German Shepherds Forum banner

1 - 20 of 58 Posts

·
Registered
Joined
·
48 Posts
Discussion Starter #1
Michael Ellis is probably the best dog trainer out there today. His dog training philosophy makes perfect sense and his knowledge is astounding. I always swore that I would never become the disciple of one specific trainer but there you have it, he got me!
I have trained my 4.5 month old GSD using his Marker training method and among other achievements he can already heal off lead in a strange environment with mild distractions.
This is not an advert for Leerburg or any of Michael Ellis's products and services but I just felt that I had to share it with everyone and give credit where it is due. This man is the real Dog Whisperer.:grin2:
 

·
Registered
Joined
·
3,920 Posts
Ivan, that's no secret. Francois Massart who does most of Cranks decoy work now is actually a really complete trainer. He is a best kept secret right now. If you are wanting to do French or Mondioring and you're in the LA area you need to go check him out. He does pet OB too. Dovat is also super nice in a suit and has won Mondioring worlds I think 5 times now. I haven't been able to work with him yet because I've been stuck training pets whenever he's flown into the States but he's impressed people I know that are not easy to impress. His record speaks for itself.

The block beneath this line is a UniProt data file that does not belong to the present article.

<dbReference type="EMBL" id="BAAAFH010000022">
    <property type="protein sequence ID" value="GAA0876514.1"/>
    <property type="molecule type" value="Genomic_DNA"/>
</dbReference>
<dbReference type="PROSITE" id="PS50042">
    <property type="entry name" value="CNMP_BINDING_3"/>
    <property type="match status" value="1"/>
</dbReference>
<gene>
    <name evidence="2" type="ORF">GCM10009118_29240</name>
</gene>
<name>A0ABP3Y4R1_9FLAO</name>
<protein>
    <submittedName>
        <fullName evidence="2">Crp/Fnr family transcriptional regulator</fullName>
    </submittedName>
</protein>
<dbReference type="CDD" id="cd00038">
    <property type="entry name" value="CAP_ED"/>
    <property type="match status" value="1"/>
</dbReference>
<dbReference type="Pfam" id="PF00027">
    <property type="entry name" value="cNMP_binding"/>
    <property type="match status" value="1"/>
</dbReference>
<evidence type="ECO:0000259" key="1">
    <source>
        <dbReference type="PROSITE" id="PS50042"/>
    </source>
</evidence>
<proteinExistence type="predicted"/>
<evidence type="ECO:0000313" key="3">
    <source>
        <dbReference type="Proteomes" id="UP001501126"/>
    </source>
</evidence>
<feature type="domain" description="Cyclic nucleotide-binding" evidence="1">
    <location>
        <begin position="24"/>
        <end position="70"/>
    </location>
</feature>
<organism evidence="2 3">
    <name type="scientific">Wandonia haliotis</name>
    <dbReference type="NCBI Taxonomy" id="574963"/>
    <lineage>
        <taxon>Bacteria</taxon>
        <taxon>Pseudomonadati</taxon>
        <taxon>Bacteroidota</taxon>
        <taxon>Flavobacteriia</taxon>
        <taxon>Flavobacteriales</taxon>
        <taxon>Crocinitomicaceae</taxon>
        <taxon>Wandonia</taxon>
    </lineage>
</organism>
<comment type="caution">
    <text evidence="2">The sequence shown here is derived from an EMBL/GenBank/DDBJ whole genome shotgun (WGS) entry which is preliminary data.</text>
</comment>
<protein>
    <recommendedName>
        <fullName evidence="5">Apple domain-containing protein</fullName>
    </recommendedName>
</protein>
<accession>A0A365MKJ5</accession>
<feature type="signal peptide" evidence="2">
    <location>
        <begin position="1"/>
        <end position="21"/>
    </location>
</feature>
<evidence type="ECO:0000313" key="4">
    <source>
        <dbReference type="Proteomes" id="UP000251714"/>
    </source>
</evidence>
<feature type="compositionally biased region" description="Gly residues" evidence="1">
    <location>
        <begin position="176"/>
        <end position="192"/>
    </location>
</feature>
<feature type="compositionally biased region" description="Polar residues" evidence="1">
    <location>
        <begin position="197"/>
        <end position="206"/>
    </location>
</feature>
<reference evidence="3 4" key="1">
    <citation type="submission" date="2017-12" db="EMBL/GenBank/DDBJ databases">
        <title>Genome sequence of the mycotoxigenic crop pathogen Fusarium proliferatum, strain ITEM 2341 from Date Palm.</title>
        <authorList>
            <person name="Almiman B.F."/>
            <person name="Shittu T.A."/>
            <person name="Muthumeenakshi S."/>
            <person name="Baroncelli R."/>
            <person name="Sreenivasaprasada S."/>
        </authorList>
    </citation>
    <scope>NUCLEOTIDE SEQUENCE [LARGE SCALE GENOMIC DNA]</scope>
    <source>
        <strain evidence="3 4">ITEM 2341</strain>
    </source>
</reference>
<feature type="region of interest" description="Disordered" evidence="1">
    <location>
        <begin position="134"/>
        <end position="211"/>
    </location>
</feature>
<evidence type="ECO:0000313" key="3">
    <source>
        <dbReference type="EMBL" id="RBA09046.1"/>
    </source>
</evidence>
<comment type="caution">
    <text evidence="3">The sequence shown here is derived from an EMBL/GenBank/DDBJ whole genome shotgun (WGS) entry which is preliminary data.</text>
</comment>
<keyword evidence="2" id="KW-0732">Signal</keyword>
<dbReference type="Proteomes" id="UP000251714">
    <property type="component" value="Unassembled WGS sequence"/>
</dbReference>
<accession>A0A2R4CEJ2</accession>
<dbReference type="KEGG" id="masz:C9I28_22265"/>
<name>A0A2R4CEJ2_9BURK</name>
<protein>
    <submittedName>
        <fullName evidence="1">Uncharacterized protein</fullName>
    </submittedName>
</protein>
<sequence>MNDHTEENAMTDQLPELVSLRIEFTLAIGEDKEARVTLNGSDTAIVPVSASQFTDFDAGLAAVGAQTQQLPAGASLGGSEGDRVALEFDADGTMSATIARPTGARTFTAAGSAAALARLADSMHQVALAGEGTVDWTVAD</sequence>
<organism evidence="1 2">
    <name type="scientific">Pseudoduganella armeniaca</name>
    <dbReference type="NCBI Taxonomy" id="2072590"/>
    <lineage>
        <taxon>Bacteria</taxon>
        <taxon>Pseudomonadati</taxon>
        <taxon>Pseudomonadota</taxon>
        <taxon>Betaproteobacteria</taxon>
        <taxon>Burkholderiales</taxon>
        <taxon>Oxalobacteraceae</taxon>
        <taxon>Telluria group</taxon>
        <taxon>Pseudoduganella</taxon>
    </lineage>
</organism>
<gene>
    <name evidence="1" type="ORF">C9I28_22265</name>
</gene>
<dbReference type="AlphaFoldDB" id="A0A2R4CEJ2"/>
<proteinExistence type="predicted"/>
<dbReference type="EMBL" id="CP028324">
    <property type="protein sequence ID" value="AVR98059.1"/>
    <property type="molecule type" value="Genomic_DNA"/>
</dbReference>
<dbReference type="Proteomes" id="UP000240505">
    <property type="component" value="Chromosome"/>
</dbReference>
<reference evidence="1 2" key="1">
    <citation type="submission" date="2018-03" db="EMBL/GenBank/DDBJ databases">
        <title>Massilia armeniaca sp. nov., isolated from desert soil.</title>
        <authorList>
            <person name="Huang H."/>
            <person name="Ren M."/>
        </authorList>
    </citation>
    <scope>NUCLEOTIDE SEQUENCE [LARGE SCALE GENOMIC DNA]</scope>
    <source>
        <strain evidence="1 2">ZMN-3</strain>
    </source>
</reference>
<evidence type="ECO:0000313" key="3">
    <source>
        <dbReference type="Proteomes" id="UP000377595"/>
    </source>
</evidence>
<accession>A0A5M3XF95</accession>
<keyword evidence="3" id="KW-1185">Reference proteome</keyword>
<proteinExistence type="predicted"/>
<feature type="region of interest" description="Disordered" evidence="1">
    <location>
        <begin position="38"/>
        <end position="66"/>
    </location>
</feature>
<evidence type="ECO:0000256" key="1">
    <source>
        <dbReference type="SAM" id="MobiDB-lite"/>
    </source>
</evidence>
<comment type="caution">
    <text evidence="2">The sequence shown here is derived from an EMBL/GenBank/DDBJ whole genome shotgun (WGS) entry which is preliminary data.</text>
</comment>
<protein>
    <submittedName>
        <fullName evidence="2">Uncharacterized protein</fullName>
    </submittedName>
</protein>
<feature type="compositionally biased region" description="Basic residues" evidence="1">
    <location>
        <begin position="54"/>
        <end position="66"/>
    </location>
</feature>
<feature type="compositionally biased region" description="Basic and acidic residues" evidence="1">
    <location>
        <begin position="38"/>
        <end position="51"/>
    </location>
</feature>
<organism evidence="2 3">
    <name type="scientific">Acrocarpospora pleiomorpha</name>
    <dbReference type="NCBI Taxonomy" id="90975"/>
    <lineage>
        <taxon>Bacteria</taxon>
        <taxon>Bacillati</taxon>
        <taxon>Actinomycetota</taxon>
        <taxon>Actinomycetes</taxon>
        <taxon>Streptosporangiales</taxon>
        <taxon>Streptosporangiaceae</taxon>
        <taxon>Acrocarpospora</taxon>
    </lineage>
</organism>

·
Registered
Joined
·
3,920 Posts
Anyway the point I'm trying to make is this. ME isn't even the best trainer in the state of California. The best trainers in the world right now with the exception of Ivan and a few other US IPO people I'm not going to start naming off are European. The bulk of which are French Belgian or German.

I'm not even speaking in terms of competitive results either. I'm talking in terms of completeness as a trainer in what they know about dogs, their training methods, their knowledge of the animal in general.
 

·
Registered
Joined
·
1,902 Posts
Isn't it all subjective when you get near the top? Its who you can learn from.
If I watched Michael Ellis, and his system didn't click for me, I'd think he's the worst. However if Deb Zappia's system clicked for me, I'd think she was the greatest. We all interpret things differently.
Just my opinion.
 

·
Registered
Joined
·
3,920 Posts